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5 Myths of X-ray Radiation

X-rays have been around for over a century. Presently, they are the most common medical imaging techniques in use, and they’re powerful. However, even though X-rays are safe, there are still some myths surrounding them. But this is not surprising as radiation is an emotive word.

The truth is that there’s no need to worry. X-rays have many benefits, benefits that outweigh their very negligible potential risk.

In this article, we will discuss 5 popular myths of x-ray radiation.


Overview of X-ray & Radiation

An X-ray is a form of imaging test that has been around for decades. With an x-ray, your doctor can see what’s inside your body without doing an incision. By seeing what’s happening inside your body, your doctor can diagnose your medical condition, and also treat as many medical conditions as possible.

There are different kinds of x-rays, and each has a unique purpose. For instance, a mammogram is used for breast examination. Some doctors may ask that you do an x-ray using a barium enema to have a better view of your digestive tract.

Of course, like every other thing, undergoing an x-ray does have a couple of risks. However, there are far more benefits than there are risks. You must discuss with your doctor to know what is best for you.


Why Do You Need an X-ray?

There are several reasons why your doctor may order an x-ray. He or she may order one to:

  • Examine a painful or discomforting part of your body.
  • Check the progress of prescribed treatment.
  • Observe the progress of an underlying medical condition, like osteoporosis.
  • Analyzing for a Foundational Shift.

Medical conditions that may require an x-ray include:

  • Breast tumors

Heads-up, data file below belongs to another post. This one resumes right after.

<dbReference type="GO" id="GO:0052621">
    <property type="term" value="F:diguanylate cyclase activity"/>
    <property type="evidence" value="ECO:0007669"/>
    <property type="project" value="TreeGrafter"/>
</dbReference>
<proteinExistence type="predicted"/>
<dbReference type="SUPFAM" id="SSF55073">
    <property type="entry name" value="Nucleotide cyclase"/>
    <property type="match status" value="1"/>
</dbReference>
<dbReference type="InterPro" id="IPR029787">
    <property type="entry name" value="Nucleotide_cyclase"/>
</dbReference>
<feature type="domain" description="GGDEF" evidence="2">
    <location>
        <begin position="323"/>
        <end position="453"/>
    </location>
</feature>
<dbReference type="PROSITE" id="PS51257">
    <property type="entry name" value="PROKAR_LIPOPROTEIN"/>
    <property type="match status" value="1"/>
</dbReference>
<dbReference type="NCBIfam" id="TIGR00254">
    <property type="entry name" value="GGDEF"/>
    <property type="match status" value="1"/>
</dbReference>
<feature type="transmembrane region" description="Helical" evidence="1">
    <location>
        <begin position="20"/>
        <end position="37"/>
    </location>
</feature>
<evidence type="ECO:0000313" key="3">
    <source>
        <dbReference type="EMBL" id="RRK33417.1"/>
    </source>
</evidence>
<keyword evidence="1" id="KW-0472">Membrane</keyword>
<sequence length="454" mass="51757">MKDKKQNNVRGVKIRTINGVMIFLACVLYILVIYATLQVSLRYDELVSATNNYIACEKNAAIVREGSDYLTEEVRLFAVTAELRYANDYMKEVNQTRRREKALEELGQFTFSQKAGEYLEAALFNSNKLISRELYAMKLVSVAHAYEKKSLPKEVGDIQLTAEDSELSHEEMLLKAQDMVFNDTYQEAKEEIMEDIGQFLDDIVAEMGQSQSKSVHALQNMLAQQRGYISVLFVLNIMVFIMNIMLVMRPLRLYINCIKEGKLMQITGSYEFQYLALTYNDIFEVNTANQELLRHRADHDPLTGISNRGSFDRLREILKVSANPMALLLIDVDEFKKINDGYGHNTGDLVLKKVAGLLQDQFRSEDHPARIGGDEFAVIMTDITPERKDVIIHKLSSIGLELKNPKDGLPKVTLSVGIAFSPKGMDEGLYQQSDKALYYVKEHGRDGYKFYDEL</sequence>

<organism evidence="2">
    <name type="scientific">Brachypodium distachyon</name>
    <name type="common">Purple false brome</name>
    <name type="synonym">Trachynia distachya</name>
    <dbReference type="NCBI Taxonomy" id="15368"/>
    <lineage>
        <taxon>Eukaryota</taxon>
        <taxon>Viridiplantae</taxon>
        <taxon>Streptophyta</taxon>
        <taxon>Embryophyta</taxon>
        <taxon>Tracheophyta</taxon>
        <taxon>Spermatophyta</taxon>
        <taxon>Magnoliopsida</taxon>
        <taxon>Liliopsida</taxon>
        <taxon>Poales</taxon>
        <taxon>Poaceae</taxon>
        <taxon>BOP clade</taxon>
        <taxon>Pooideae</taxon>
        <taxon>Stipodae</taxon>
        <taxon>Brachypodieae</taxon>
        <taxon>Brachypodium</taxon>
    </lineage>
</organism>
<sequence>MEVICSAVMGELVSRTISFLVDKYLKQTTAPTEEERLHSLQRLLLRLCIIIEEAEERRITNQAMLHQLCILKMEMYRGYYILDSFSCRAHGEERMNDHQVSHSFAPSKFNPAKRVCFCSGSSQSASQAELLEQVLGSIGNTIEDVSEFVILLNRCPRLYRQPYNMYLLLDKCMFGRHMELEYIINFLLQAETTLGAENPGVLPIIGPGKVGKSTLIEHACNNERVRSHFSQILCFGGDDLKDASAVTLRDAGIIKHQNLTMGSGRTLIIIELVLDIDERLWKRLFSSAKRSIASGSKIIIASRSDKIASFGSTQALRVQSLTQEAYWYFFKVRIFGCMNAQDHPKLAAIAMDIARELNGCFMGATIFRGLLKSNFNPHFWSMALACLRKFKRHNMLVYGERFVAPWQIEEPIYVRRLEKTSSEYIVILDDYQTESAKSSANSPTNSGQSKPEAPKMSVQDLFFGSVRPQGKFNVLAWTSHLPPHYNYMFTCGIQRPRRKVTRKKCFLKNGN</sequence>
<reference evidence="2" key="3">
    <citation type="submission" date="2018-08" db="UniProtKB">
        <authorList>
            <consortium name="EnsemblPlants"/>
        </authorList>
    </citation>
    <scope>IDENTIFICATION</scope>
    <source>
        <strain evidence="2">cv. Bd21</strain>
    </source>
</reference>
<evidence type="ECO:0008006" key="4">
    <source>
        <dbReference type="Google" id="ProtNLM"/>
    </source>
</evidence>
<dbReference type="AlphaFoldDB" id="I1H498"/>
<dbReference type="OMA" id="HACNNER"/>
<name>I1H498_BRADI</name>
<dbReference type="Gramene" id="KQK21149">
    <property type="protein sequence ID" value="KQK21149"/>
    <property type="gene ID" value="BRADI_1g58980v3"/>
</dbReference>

• Bone cancer
  • Blood vessels that are blocked
  • Enlarged heart
  • Infections
  • Fractures
  • Digestive conditions
  • Lung conditions
  • Tooth decay
  • Arthritis
  • Osteoporosis
  • Infections

5 Myths About X-rays Debunked

Myth 1: X-rays are cancerous

Frankly, x-rays are somewhat harmful. As they move through your body, they can cause damage to the DNA that is written in your cells.

Studies have shown that the alteration of these DNAs can lead to cancer. However, the amount of radiation that you receive during a medical examination can be compared to the amount you’re exposed to daily in your environment.

X-rays can emanate from sources like cosmic rays, radon gas, and even from food. People who fly in a plane usually receive three times the amount of radiation from an x-ray examination.

But this isn’t something you should worry about. If you were to undergo dental x-rays twice yearly for the rest of your life, then your risk of having cancer would only increase by 1/100th of a percent.

Myth 2: X-ray radiation causes infertility

Modern machines used in x-ray examinations emit a very small dose of radiation. There are no medical studies or documented cases establishing a link between exposure to small amounts of x-ray radiation and infertility.

To be on the safer side though, you must do your examinations in a reputable diagnostic center. These centers usually have expert radiologists who will supervise your examination strictly, and ensure that you are not exposed to high doses of radiation.

Myth 3: Medical scanners are dangerous

Yes. CT scans, medical scanners, and airport scanners emit small amounts of radiation. But then, they have negligible health risks. You see, if your doctor recommends a scan, then it means that the benefits outweigh the risks.

An airport scanner doesn’t deliver more than 0.00002 mSv. On average, you’re exposed to around 2.4 mSv of radiation every year from breathing, eating, and walking around.

Myth 4: X-ray radiation can cause people to become radioactive

Whatever negligible amount of radiation we’re exposed to does not remain in our body. It passes out. So, your body can’t become radioactive.

Myth 5: X-rays are outdated

X-ray technology is still needed in the medical field. It is an important tool for diagnostic imaging. X-rays are not harmful. In fact, without it, there would be many cases of misdiagnosis and even death in our health facilities.

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